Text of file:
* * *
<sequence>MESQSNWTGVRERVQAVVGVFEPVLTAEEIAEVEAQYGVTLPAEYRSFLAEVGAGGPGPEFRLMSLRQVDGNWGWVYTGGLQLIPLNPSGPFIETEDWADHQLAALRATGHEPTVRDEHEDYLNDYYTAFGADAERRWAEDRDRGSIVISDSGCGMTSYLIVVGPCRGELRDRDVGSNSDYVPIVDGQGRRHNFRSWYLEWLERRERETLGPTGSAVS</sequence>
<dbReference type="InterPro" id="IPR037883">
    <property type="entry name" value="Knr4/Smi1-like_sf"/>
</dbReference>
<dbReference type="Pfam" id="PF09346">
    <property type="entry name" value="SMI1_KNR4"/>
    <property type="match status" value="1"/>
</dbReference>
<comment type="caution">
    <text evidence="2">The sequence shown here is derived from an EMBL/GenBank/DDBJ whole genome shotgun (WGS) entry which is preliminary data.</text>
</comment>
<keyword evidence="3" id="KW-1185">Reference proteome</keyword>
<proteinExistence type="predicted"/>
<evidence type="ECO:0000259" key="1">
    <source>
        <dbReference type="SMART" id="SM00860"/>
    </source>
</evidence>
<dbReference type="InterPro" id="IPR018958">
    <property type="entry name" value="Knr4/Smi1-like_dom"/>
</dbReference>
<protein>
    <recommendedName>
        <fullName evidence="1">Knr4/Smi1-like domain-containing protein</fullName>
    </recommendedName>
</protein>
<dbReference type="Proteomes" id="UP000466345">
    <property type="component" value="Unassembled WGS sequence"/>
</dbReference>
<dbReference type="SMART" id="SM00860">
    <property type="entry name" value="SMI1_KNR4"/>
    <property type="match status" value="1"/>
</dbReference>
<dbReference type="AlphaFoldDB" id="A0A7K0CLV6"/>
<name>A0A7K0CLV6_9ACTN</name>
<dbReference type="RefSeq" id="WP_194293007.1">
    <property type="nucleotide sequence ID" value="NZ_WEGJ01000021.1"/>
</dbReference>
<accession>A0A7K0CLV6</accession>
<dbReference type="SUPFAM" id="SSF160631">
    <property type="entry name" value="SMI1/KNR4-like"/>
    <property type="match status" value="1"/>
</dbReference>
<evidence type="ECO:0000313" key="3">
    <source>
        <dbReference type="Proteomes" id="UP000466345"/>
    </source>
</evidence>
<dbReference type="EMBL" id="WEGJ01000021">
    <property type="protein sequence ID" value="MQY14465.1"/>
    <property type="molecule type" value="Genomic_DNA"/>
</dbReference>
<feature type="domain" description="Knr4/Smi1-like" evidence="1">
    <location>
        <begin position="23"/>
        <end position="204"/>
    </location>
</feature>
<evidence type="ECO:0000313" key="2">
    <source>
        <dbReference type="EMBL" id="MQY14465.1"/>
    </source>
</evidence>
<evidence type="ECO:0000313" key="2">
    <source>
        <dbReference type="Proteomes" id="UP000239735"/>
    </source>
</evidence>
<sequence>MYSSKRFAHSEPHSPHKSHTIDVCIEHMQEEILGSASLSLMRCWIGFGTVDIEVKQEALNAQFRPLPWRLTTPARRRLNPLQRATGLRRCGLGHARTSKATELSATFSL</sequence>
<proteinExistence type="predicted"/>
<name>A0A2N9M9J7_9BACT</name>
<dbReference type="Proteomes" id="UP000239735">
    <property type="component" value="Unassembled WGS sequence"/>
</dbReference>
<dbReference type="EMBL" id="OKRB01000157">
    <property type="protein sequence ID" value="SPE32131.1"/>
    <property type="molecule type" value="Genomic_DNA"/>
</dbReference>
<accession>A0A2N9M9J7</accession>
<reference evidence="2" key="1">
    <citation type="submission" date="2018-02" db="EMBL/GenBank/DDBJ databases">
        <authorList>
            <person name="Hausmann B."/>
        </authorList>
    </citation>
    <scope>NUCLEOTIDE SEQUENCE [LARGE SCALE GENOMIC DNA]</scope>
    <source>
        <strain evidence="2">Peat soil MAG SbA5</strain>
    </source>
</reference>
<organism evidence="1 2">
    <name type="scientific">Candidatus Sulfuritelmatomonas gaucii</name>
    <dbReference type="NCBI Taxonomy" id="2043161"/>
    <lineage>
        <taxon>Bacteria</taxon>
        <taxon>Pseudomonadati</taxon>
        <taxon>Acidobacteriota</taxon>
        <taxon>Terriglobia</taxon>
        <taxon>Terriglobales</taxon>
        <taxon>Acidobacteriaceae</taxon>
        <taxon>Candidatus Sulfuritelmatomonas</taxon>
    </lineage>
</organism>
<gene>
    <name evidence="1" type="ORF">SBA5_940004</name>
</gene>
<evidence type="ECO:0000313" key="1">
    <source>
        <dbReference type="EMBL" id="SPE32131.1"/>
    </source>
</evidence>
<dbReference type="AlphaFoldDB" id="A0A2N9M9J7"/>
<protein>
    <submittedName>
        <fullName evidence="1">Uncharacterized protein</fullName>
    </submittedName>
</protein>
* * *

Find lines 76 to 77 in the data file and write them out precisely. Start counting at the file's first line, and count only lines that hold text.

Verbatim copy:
    <property type="protein sequence ID" value="SPE32131.1"/>
    <property type="molecule type" value="Genomic_DNA"/>